|Conserving the Historical Tapestry|
Just last Saturday, my husband Joel and I went to Gloucester to visit my sister and brother who reside there, but I had already decided to make a few stops along the way to satisfy my curiousity and to take some photos of the ancient 1st Parish Burial Ground where I knew some of the family of James and Sarah Bray Sawyer were probaby interred. I also knew that this site was close to the place where Thomas Skillings had lived, although there would be no way of identifying exactly where. None-the-less, I knew this would give me some tangible inspiration to get to the business of another post for this blog. I sometimes need that! Here are some photos and information that I think may be of interest to the Isaac and Anthony Sawyer descendants who follow this blog.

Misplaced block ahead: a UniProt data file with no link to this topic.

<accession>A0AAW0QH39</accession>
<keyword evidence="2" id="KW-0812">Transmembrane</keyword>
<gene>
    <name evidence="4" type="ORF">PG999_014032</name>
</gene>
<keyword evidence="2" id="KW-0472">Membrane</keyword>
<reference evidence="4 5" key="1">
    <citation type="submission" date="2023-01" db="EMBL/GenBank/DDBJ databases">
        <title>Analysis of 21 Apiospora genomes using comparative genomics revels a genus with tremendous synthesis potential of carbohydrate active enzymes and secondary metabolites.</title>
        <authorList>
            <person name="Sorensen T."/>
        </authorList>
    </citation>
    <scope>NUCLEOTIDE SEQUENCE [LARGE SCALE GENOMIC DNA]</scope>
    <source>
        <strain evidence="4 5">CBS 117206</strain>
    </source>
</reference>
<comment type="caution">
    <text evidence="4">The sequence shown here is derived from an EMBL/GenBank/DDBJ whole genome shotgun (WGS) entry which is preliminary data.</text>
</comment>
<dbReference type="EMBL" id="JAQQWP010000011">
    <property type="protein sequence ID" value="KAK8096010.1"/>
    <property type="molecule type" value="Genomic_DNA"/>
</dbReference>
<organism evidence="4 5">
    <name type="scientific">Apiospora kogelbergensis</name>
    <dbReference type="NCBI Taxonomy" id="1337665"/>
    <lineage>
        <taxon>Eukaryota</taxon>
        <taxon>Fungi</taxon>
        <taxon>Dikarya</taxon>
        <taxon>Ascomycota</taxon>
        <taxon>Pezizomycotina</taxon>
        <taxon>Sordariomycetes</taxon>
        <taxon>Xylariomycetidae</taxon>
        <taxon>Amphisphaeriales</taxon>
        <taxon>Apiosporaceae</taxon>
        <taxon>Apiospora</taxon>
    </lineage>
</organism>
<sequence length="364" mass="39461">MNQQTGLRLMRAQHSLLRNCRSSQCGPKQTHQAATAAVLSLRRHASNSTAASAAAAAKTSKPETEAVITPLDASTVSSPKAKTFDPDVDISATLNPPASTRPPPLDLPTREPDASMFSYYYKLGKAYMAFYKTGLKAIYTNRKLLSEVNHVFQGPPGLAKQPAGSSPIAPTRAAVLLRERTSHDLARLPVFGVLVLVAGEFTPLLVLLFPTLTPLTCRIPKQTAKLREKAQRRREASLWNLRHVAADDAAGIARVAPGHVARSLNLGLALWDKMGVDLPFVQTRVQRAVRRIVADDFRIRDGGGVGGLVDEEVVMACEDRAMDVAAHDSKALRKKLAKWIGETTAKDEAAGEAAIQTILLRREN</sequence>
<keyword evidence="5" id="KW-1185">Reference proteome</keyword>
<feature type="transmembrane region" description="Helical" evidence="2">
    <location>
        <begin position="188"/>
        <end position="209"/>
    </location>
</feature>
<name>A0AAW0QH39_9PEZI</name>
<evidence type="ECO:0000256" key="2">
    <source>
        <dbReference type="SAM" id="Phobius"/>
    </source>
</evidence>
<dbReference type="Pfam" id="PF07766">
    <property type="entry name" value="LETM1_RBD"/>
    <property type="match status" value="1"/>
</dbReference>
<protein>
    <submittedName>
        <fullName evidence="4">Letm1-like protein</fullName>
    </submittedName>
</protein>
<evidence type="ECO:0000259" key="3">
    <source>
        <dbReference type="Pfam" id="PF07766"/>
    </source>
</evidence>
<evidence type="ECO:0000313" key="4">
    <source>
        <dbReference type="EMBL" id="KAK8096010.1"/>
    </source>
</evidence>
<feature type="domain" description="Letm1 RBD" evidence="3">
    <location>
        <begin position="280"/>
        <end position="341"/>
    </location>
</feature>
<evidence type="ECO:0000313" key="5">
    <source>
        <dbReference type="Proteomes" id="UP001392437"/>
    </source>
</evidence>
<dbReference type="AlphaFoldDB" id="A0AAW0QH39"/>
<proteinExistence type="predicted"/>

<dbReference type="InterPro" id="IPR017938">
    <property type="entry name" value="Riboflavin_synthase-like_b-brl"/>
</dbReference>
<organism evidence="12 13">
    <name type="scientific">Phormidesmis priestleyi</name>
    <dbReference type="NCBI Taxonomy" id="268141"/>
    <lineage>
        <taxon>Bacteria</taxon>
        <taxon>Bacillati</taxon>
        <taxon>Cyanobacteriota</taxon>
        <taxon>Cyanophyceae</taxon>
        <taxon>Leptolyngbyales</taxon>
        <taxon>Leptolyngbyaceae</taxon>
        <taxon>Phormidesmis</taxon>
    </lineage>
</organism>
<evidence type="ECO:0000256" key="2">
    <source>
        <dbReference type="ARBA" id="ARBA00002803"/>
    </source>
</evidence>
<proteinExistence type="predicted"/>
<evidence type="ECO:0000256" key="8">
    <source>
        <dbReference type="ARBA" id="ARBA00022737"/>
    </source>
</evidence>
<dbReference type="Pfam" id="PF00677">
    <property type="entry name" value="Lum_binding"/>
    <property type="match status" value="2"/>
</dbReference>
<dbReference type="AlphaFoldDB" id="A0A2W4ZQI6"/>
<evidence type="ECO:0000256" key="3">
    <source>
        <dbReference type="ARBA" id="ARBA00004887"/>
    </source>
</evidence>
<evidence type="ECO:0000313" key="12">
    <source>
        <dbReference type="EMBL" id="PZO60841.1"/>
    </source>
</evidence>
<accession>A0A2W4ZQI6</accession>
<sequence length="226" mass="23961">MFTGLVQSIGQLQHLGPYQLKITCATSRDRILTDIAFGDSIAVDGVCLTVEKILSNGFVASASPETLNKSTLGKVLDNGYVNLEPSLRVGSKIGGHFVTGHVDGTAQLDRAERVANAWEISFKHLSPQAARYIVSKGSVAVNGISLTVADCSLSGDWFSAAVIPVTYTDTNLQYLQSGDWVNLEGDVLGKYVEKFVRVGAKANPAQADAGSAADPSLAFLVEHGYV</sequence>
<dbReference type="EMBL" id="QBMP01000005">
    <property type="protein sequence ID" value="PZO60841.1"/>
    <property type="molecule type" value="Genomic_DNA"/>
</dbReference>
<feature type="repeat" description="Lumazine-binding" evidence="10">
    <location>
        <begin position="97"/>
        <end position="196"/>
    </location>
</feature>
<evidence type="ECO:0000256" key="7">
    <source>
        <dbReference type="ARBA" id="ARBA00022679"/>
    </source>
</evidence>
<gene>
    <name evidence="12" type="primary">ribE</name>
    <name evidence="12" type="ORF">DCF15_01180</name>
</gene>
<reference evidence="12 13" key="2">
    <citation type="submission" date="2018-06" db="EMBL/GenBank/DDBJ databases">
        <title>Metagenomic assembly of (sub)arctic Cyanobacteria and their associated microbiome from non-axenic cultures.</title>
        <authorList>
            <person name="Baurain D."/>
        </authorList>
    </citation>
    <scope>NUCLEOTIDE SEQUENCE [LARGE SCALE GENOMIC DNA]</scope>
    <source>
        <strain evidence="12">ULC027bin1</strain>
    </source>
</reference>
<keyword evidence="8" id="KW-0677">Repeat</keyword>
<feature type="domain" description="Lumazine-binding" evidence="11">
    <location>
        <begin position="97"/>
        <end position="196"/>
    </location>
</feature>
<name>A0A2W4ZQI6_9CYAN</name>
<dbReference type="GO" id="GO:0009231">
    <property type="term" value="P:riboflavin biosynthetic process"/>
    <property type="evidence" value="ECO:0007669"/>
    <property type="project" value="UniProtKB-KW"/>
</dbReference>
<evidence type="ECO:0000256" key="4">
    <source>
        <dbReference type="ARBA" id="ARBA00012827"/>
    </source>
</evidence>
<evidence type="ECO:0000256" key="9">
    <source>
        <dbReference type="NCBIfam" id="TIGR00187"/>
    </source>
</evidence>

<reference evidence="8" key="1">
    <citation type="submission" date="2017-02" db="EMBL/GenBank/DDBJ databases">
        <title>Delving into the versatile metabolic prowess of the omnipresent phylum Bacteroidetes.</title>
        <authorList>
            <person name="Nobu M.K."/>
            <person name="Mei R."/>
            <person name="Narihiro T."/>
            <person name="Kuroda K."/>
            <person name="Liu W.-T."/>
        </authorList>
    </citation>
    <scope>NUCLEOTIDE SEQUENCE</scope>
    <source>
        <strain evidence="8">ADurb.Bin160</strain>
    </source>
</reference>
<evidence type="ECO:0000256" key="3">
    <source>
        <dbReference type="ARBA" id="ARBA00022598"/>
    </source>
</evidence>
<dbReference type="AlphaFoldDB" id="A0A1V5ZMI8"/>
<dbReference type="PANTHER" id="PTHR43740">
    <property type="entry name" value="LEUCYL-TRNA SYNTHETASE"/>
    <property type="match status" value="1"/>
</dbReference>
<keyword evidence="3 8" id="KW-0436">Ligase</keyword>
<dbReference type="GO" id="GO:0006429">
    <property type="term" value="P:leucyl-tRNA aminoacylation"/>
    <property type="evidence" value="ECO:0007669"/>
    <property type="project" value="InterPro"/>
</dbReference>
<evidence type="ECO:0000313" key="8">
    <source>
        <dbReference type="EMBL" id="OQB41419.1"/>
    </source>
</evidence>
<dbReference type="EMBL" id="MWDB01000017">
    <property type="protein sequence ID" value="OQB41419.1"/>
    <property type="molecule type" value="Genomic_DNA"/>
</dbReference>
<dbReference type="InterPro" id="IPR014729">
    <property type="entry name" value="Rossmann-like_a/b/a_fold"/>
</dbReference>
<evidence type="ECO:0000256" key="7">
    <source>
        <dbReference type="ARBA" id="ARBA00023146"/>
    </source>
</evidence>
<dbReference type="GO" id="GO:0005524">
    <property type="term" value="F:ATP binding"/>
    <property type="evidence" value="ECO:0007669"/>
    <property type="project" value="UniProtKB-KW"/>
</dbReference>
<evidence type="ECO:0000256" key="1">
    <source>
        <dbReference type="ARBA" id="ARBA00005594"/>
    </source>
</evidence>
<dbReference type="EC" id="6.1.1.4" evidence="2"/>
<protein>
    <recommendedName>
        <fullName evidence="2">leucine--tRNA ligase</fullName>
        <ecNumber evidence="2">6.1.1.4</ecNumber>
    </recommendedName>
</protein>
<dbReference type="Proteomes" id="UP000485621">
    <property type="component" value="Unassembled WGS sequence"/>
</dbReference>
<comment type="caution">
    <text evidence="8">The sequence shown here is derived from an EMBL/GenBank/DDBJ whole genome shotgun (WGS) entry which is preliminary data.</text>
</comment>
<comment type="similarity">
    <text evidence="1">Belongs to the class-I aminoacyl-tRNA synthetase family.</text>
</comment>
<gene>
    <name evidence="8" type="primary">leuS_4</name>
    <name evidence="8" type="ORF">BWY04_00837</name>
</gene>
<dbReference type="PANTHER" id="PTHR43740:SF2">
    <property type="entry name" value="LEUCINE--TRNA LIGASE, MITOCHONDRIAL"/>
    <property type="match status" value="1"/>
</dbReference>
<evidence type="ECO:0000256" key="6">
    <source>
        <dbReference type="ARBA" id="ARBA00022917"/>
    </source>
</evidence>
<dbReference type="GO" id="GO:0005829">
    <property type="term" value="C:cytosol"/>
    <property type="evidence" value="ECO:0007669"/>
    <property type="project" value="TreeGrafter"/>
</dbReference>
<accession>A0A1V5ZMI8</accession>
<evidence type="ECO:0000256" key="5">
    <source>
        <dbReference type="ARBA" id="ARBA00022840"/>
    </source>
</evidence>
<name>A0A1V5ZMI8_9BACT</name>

|Gravestone for infant Benjamin Sawyer, died at 4 weeks old in May,1746|
He was the son of James Sawyer III and Deborah Webber Sawyer,
the grandson of James and Hannah Babson Sawyer, and great grandchild
of James and Sarah Bray Sawyer
|Deborah Sawyer, born, November 10, 1741, died in July1746,|
just two months after her infant brother Benjamin,
shortly before her 5th birthday, and in the same month of her father.
|James Sawyer III, born October 20, 1715 to|
James Sawyer (1691-1730) and Hannah Babson (1695-1747)
Died: July 16, 1746, the same year as his two children.
|A tremendous undertaking to preserve this ancient burial ground is creditted to|
a team of wonderful volunteers whose work of conservation is long-term, but has
resulted in preserving so many of these memorial stones, most in remarkably good condition.
In all probability, James Sawyer I and his wife, Sarah were probably interred here, however, I did not find records. Other Sawyers of that early ancester for whom there is some evidence are: Abraham Sawyer, born in 1680 and died in 1752. Isaac Sr., his brothers John and Jacob inherited some of his estate. Although, James Babson indicated in his history of Gloucester that he was probably unmarried, there is a record of his marriage in Rowley to a woman named Margret Hidden on February 17, 1737. Babson mentions that Sarah Bray Sawyer ived with her son Abraham until her death.